Search Images Maps Play YouTube News Gmail Drive More »
Sign in
Screen reader users: click this link for accessible mode. Accessible mode has the same essential features but works better with your reader.

Patents

  1. Advanced Patent Search
Publication numberUS8238722 B2
Publication typeGrant
Application numberUS 12/264,414
Publication dateAug 7, 2012
Priority dateDec 5, 1996
Fee statusPaid
Also published asDE69719825D1, DE69719825T2, EP1057331A2, EP1057331B1, US5893062, US6360202, US6728678, US7480446, US20020059074, US20040170385, US20090097823, US20120321276, WO1998025405A2, WO1998025405A3
Publication number12264414, 264414, US 8238722 B2, US 8238722B2, US-B2-8238722, US8238722 B2, US8238722B2
InventorsNeal A. Bhadkamkar, Subutai Ahmad, Michele Covell
Original AssigneeInterval Licensing Llc
Export CitationBiBTeX, EndNote, RefMan
External Links: USPTO, USPTO Assignment, Espacenet
Variable rate video playback with synchronized audio
US 8238722 B2
Abstract
The invention enables the apparent display rate of an audiovisual display to be varied. The invention can modify an original set of audio data in accordance with a target display rate, then modify a related original set of video data to conform to the modifications made to the audio data set, such that the modified audio and video data sets are synchronized. When the modified audio and video data sets so produced are used to generate an audiovisual display, the audiovisual display has an apparent display rate that approximates the target display rate. The target display rate can be faster or slower than a normal display rate at which an audiovisual display system generates an audiovisual display from the original sets of audio and video data. The target display rate can be established solely by a user instruction, by analysis of the audiovisual data, or by modification of a user-specified nominal target display rate based upon analysis of the audiovisual data. Preferably, the method for modifying the original audio data set is one that produces a modified audio data set that can be used to generate an audio display having little or no distortion.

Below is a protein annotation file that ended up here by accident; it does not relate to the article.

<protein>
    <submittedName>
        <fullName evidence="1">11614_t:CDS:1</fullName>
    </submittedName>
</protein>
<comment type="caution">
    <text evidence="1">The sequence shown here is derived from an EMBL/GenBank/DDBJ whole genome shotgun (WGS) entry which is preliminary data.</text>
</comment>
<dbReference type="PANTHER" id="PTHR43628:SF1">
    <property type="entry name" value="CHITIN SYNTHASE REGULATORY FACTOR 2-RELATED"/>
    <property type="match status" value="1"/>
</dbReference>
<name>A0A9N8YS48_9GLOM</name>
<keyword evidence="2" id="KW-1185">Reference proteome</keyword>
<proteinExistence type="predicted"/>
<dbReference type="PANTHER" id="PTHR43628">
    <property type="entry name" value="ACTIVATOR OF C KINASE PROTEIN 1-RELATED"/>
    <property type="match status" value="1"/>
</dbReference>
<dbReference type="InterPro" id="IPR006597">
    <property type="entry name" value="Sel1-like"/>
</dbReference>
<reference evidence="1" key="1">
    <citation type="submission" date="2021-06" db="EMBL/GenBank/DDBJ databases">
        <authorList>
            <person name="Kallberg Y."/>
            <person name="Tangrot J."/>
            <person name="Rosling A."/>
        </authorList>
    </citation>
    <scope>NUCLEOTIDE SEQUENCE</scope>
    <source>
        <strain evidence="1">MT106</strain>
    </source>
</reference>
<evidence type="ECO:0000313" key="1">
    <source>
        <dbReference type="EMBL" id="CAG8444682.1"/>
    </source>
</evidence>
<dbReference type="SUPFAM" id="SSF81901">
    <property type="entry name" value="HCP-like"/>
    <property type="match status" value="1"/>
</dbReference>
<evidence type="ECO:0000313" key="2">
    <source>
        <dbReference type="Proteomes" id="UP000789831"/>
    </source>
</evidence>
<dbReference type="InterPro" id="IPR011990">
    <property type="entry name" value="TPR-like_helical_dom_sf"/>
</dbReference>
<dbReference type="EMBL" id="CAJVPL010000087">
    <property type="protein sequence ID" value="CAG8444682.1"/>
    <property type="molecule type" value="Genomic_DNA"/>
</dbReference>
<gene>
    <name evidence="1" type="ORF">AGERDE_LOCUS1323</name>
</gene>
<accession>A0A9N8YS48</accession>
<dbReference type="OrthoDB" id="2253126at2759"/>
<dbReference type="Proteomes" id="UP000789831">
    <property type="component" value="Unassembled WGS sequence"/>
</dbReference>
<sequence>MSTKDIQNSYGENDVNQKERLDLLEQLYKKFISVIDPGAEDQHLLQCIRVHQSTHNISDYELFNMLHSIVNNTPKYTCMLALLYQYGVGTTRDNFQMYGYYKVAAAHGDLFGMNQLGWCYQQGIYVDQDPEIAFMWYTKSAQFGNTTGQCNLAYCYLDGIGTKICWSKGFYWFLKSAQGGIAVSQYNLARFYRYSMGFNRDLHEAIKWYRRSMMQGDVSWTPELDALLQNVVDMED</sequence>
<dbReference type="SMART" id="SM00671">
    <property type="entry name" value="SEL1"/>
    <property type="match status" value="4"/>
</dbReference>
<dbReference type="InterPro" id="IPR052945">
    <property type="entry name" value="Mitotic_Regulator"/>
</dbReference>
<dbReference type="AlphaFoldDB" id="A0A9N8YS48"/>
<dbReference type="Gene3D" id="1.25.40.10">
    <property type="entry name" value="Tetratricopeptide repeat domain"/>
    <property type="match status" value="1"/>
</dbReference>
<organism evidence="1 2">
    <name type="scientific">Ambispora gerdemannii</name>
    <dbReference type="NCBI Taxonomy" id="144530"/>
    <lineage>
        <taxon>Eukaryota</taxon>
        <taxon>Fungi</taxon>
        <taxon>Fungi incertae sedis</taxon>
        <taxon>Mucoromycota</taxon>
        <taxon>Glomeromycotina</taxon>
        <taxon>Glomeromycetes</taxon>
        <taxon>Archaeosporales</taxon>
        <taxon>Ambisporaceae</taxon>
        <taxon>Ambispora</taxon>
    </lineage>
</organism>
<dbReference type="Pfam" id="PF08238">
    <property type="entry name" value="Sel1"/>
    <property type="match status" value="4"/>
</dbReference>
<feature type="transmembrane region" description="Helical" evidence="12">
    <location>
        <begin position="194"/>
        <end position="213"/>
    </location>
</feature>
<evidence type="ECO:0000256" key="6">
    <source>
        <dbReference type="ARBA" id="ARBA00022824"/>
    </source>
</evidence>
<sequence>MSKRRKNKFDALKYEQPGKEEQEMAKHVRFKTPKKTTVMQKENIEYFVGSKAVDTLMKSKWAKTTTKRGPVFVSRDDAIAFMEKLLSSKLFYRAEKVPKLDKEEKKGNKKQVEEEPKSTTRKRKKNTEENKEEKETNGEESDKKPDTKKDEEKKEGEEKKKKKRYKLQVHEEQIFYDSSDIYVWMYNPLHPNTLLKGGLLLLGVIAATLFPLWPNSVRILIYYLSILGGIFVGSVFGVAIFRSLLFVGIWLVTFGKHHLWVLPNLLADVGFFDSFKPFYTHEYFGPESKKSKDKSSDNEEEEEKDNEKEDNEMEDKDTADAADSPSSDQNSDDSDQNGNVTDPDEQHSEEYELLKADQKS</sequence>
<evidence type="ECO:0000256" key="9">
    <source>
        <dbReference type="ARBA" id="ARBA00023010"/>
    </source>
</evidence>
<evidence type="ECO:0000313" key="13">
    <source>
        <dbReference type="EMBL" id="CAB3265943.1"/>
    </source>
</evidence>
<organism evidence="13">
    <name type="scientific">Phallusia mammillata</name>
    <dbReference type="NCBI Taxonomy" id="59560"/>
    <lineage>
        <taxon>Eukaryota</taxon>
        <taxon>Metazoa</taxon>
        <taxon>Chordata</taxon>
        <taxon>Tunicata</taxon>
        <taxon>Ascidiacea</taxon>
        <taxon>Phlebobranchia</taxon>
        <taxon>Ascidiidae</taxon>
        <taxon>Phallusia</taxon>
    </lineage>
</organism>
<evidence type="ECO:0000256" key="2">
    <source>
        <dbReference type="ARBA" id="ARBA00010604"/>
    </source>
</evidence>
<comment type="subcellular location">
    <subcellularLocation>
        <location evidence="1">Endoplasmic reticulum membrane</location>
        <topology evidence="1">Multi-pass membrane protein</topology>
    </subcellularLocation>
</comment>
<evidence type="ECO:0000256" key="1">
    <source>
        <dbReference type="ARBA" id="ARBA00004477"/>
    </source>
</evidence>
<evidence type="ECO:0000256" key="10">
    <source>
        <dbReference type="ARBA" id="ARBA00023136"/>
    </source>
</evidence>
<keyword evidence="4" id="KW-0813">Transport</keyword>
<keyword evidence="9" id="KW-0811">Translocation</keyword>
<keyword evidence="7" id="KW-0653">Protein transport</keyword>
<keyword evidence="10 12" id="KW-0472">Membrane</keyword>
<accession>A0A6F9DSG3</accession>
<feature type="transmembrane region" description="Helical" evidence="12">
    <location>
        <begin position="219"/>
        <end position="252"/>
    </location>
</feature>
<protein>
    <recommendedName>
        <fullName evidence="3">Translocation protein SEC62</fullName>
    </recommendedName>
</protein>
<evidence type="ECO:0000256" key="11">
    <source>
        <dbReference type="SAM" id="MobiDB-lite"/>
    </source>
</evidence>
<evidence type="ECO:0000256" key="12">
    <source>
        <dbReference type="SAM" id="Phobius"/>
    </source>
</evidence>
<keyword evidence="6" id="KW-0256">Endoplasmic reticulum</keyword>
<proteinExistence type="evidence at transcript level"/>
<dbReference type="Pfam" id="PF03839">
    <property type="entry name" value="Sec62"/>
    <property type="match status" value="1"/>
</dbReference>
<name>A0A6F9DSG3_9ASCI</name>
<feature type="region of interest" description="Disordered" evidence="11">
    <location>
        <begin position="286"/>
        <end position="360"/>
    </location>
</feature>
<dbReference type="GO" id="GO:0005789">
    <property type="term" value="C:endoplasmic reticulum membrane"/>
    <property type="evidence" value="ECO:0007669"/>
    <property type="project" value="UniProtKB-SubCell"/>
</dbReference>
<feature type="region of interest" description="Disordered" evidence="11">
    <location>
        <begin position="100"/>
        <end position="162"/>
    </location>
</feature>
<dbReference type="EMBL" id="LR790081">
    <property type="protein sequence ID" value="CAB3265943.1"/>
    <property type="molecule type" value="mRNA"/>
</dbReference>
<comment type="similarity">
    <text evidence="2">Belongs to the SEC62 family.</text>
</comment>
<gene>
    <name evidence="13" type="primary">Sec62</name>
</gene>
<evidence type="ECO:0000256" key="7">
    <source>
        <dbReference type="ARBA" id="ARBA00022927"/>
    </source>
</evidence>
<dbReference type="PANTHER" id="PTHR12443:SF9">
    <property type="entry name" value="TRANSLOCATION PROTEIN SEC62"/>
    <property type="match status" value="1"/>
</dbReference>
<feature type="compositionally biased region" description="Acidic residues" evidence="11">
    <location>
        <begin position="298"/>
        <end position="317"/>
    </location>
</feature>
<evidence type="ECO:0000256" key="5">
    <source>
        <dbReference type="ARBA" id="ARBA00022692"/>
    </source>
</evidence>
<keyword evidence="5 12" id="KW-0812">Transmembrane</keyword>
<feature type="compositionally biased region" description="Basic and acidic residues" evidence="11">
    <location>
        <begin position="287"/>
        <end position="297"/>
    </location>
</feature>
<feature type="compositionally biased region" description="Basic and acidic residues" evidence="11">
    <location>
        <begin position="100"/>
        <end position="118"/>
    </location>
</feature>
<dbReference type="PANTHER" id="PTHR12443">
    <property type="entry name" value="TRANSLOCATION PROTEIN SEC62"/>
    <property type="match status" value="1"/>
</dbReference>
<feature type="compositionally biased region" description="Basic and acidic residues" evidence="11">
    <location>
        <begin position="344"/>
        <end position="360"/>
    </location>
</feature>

Images(9)
Previous page
Next page
Claims(19)
1. A non-transitory computer readable storage medium containing instructions for controlling a computer to synchronize a video data sequence to a set of audio data, by a method comprising:
defining a correspondence between an original audio data sequence and an original video data sequence, wherein the original audio data sequence and the original video data sequence are synchronized at a normal display rate;
determining a target display rate that differs from the normal display rate;
creating a modified audio data sequence that corresponds to the original audio data sequence, wherein the modified audio data sequence is created based at least in part on the target display rate;